Oz the Great and Powerful
What It Is
Oscar Diggs (James Franco) is a carnival magician, which is to say he’s a con man. He performs tricks on a stage with the help of assistants, wires, trapdoors, and mirrors, and feels twinges of sadness when he’s revealed to be a fake — as when a little girl in a wheelchair (Joey King) asks him to make her walk, and he must confess that he cannot.
This scene near the start of Oz the Great and Powerful establishes Oscar’s self-awareness as well as his ambition, for even after he’s found out, he feels compelled to explain himself to his pretty girlfriend Annie (Michelle Williams). He’s not entirely scheming and cruel (though he’s not inclined to marry her), but in fact, only wants to escape dusty, bleak 1905 Kansas (shot in black and white, as well as the old square ratio), and in the process become not just a good man, but a great one. His ambition finds fantastic form when he leaves the carnival in a hot air balloon, only to find himself sucked up into a tornado (just like Dorothy in the next story), which deposits him in Oz — a place that is, by the way, colorful and lush and thrilling, the opposite of Kansas.
Here Oscar learns of a prophecy, whereby a wizard named Oz (Oscar’s own nickname) will save the people currently oppressed by ruling witches. He has to sort out which witch is which, as it were, for he meets three, Theodora (Mila Kunis), Evanora (Rachel Weisz), and Glinda (Williams again). (Of course, as you’ve seen The Wizard of Oz, you already know who is the good.) Oscar’s efforts include romancing the sisters Theodora and Evanora (who suggests he comes to visit her in her bedroom when it serves her purpose, though you don’t see exactly this), and then dropping both when he falls for Glinda, who does, after all, look a lot like Annie.
He meets Glinda when the sisters send him into the Dark Wood in pursuit of her magic wand, a mission he undertakes with a couple of helpers, Finley (voiced by Zach Braff, who plays Oscars’ buddy back in Kansas), a small brown flying monkey in a bellboy’s jacket, and also a doll called only China Girl (voiced by Joey King). That he can mend the doll’s legs in Oz (he has glue in his pocket) makes Oscar feel more like a wizard than he was back home. So too, his affection for Glinda as well as his courage in trying to help her suggest he has a softer hear than he demonstrated before coming to Oz.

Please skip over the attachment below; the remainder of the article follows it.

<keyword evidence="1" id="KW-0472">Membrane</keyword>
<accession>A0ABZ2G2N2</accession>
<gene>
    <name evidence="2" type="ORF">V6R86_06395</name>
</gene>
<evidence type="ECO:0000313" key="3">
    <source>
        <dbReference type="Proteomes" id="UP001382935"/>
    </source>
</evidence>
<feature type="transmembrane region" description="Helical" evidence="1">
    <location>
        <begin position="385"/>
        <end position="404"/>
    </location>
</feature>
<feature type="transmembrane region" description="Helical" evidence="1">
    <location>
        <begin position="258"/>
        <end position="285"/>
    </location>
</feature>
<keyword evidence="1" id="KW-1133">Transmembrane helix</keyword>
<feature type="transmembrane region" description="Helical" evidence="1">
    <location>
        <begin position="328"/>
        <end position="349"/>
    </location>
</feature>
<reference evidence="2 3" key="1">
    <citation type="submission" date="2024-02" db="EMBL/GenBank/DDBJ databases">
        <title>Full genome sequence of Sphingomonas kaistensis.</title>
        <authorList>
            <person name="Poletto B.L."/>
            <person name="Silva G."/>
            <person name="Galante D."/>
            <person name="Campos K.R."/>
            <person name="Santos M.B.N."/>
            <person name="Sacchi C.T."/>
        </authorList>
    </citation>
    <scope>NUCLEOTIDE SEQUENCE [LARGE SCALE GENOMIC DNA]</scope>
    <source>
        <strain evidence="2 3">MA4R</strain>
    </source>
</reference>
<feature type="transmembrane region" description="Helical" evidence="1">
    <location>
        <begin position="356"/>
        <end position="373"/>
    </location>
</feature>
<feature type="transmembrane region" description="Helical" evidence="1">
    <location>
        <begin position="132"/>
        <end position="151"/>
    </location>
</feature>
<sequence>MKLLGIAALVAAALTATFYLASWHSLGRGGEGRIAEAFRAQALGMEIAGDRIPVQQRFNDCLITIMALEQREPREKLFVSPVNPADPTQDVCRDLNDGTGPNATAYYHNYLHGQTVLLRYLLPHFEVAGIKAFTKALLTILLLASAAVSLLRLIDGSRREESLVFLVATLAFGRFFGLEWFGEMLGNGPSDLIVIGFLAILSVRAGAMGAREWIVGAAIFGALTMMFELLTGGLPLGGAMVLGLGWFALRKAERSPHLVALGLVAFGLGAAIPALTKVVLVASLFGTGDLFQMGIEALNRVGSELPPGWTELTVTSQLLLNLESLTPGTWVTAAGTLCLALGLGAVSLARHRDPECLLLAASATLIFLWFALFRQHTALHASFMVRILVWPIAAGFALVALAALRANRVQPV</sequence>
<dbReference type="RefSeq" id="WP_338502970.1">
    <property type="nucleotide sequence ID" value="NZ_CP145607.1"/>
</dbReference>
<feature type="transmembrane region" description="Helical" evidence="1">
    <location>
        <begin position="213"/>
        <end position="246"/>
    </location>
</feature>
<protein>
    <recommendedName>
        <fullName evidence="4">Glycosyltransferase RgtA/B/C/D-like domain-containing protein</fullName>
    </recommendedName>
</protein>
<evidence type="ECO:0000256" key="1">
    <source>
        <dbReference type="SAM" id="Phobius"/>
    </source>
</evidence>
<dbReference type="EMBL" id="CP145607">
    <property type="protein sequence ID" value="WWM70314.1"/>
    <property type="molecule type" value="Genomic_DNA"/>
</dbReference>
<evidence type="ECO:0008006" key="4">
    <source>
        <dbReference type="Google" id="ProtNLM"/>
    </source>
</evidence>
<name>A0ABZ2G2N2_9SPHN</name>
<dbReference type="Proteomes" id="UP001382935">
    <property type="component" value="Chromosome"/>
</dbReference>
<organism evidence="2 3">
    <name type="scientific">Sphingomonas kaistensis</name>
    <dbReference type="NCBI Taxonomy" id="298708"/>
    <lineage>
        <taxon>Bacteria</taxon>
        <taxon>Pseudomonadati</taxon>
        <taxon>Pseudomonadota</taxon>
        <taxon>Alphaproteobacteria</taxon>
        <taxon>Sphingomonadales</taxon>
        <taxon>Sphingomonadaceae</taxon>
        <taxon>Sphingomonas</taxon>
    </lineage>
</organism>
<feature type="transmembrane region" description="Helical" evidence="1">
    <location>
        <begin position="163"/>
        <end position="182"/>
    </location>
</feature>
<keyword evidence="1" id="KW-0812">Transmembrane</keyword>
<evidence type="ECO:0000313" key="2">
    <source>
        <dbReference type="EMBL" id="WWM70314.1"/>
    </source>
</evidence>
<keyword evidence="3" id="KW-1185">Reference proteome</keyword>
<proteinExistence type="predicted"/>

Still, Oscar and his friends aren’t an obvious threat to the army of soldiers and larger, darker, much scarier flying monkeys who do Evanora and Theodora’s bidding (for instance, “Fly! Fly!”). Neither are the foursome invested with much urgency: Oscar and his friends venture into the woods, lose the wand, and, with the help of a tinker (Bill Cobbs) and a few munchkins, invent some illusions to win it back. These episodes unfold slowly, and then they’re over, when Oscar has learned his lesson, namely, that it’s good to be good, rather than great or powerful.
Why It’s Fun
The opening credits sequence looks like a series of (digitized) paper cut-outs, the camera dodging in and out of spirals and making particularly clever use of the very concept of 3D, with images that look 2D.
China Girl, despite to having a name of her own, is a decently animated figure, her many cracks alluding to the difficulties of being so outwardly fragile and her irrepressible high spirits evidencing that she’s more rambunctious, funny, and appealing than any of the flesh-and-blood girls on this screen.
The 3D effects are frequently gimmicky, with objects swooping toward the screen.
Who’s Going To Love It
Viewers hoping for a smidgen of historical reference in their fiction may be impressed by the future wizard Oscar’s admiration for Thomas Edison, the wizard of Menlo Park, the man who invented the phonograph, the movie camera, and the light blub.
Viewers in search of the wizard’s backstory per L. Frank Baum’s children’s novels may be disappointed, as much of what you see here is a jumble of effects and ideas borrowed from recent comic book movies, with explosions and tornadoes, flying fights and witches with zappy beams or fireballs blasting from their hands.
Glinda’s flying transport bubbles are shinier and faster now, but they’re also a little less awesome than the one she used in the 1939 movie.
What To Be Aware Of
Some scenes, including the early tornado sequence, Oscar’s trek through the Dark Woods, and the battle he and his friends wage against the blue-coated soldiers and mean flying monkeys, are dark and scary.
Some scenes show grief and pain, as when the little girl in the wheelchair cries at Oscar’s inability to help her, and then again when he and Finley discover China Girl alone and broken (literally), after her home and family have been destroyed by the mean flying monkeys.
Some mildly alarming jump-at-the-screen effects. The violence has two modes: one is a function of aftermath, as you see devastation or broken homes and gloomy skies. The other is more broadly cartoonish, when witches wield colored electricity zaps and fireballs.
The transformation of one sister into the Wicked Witch of the West, begins with a sad scene: she cries and the tears burn acidy tracks into her skin. This leads her to feel resentful at the cause of her sadness (Oscar), and when she eats a poisoned apple, she is more fully changed, with warts and green skin and a gigantic chin and nose. This moment is rendered to seem frightening, with crashing music, but it is not explicit, as she appears as a shadow, her extended witchy laugh the creepiest (and noisiest) part of the transformation.
Mild, brief language.
4 out of 10
Oz the Great and Powerful
Director: Sam Raimi
Cast: Mila Kunis, Rachel Weisz, James Franco, Michelle Williams, Zach Braff, Abigail Spencer, Joey King, Bill Cobbs
Studio: Walt Disney Pictures
US General Release: March 8, 2013
UK General Release: March 8, 2013